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Do Libertarians Believe that Nothing Should Be Illegal?

Summary:
Pro-abortion libertarians sometimes say the strangest things. Among the responses I received to my recent article, “Must Libertarians Be in Favor of Abortion,” was this statement: “I don’t see how a libertarian can be pro-life, if that means making abortion illegal, since libertarians don’t think anything should be illegal.” Libertarians don’t think anything should be illegal? This is even worse than the previous statement I critiqued: “I’m libertarian, which means I’m in favor of legal abortion.” Should rape be illegal? Should murder be illegal? Should armed robbery be illegal? Should carjacking be illegal? Should assault be illegal? Should kidnapping be illegal? Should arson be illegal? Should battery be illegal? Should burglary be illegal? Should child molestation

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Pro-abortion libertarians sometimes say the strangest things.

Among the responses I received to my recent article, “Must Libertarians Be in Favor of Abortion,” was this statement: “I don’t see how a libertarian can be pro-life, if that means making abortion illegal, since libertarians don’t think anything should be illegal.”

Libertarians don’t think anything should be illegal? This is even worse than the previous statement I critiqued: “I’m libertarian, which means I’m in favor of legal abortion.”

Should rape be illegal? Should murder be illegal? Should armed robbery be illegal? Should carjacking be illegal? Should assault be illegal? Should kidnapping be illegal? Should arson be illegal? Should battery be illegal? Should burglary be illegal? Should child molestation be illegal? Should shoplifting be illegal? Should hijacking be illegal? Should embezzlement be illegal?

In what kind of society worth living in would nothing be illegal?

Oh, but he couldn’t have really meant that libertarians don’t think anything should be illegal. Then why say it? Why make such an unqualified statement? No wonder “libertarian-leaning” conservatives and conservative Christians have such an aversion to libertarianism.

When I asked the question “Can the Government Ban Anything?,” I expanded and clarified it: “Is the federal government authorized by the Constitution to make illegal the possession of any substance that it deems it to be harmful, hazardous, immoral, addictive, threatening, damaging, injurious, destructive, unsafe, or dangerous to an individual or to society?”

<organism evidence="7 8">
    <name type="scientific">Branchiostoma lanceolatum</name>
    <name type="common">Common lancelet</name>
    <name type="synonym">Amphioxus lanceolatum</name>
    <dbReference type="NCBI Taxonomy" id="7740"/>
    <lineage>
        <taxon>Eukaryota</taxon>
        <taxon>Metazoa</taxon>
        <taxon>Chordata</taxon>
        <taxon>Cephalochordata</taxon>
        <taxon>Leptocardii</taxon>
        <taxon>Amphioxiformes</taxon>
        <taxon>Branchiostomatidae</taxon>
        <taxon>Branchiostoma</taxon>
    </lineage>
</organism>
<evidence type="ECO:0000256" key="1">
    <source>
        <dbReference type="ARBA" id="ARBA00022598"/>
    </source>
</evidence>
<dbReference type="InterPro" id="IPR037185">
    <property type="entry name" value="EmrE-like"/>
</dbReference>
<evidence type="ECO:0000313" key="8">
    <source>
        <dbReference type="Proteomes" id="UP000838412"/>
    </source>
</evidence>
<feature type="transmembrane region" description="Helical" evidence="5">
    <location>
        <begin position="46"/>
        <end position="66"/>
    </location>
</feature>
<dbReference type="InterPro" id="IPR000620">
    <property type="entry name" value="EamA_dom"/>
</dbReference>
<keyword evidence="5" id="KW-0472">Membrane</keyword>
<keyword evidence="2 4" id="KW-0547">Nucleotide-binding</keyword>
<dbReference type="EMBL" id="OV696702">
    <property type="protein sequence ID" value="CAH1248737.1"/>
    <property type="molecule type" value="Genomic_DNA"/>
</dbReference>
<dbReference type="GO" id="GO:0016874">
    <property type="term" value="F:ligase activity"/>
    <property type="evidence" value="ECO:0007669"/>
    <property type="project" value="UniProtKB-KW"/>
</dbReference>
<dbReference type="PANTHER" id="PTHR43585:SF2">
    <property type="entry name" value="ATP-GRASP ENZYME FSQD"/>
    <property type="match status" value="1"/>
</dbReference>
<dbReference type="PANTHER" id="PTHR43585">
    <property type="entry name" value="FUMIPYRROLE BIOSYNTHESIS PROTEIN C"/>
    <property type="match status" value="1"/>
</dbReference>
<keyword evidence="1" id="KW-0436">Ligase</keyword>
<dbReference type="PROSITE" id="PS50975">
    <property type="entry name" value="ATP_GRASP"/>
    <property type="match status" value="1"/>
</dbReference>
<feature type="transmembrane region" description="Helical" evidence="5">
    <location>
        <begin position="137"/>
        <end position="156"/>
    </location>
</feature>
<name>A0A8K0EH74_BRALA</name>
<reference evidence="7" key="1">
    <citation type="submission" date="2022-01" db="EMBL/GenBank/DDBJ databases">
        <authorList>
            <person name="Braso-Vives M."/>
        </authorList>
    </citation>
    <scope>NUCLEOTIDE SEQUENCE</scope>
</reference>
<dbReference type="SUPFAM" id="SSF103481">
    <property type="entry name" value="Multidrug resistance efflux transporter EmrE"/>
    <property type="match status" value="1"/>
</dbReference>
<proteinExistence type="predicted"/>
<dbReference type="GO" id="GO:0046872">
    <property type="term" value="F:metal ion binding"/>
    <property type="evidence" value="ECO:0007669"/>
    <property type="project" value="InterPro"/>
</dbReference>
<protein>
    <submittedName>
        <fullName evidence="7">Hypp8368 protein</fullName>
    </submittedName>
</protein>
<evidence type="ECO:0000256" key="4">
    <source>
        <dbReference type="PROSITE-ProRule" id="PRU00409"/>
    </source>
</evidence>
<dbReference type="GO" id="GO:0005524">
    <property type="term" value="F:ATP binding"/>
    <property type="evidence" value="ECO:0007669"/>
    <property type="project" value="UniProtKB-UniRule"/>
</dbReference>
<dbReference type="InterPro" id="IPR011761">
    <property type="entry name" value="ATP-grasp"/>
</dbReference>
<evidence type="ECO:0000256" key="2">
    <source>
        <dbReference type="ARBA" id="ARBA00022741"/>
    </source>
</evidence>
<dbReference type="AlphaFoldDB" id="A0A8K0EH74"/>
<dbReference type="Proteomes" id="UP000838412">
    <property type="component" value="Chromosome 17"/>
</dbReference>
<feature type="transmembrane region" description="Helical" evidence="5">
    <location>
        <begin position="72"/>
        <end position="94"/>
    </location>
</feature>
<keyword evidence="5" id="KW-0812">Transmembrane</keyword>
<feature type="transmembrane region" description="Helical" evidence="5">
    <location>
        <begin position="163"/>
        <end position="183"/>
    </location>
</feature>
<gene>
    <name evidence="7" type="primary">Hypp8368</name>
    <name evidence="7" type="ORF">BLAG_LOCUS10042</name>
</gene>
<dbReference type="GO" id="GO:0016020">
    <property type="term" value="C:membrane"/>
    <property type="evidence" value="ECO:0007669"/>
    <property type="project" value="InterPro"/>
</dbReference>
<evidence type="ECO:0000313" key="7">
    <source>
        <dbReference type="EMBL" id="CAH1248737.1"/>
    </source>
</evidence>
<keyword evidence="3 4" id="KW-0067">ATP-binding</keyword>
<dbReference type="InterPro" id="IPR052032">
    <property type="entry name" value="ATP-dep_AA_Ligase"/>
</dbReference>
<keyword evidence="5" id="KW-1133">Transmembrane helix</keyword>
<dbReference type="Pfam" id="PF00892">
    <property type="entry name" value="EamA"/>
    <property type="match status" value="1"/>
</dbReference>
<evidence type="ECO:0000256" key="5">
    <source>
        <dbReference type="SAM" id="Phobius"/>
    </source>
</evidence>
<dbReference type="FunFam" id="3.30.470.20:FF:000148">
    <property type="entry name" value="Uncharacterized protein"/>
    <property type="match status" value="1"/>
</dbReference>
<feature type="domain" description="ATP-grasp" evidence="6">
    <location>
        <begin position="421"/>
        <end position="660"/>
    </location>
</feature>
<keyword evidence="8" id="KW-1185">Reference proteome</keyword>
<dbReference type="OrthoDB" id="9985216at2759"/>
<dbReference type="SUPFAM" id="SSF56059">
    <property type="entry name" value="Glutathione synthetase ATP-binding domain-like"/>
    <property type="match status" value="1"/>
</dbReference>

Abortion is not a substance; it is an action. To write in response to that action that “libertarians don’t think anything should be illegal” is not limiting your remarks to illegal substances.

Although libertarians don’t think that nothing should be illegal, they do severely limit what should be so classified.

When it comes to the question of what actions should be illegal in a free society, the answer is a simple one: only those actions that infringe upon the personal or property rights of others.

Every real crime needs an actual victim—not a potential victim or a possible victim, but rather a tangible and identifiable victim who has suffered measurable harm to his person or measurable damages to his property.

There should be, as far as the law is concerned, no such things as nebulous crimes against God, religion, nature, society, humanity, civilization, the greater good, the public interest, or the state.

This means that there should be no laws against gambling, prostitution, ticket scalping, price gouging, pornography, or drug possession or use, unless such actions involve violating the personal or property rights of others—not their sensibilities, moral code, religion, customs, or traditions.

I think that all libertarians can and should agree that nothing should be illegal unless it infringes upon the personal or property rights of others. But this is a far cry from saying that libertarians don’t think anything should be illegal. Libertarians need to be more careful with their words.

Laurence M. Vance
Laurence M. Vance is an author, a publisher, a lecturer, a freelance writer, the editor of the Classic Reprints series, and the director of the Francis Wayland Institute. He holds degrees in history, theology, accounting, and economics. The author of twenty-four books, he has contributed over 700 articles and book reviews to both secular and religious periodicals.

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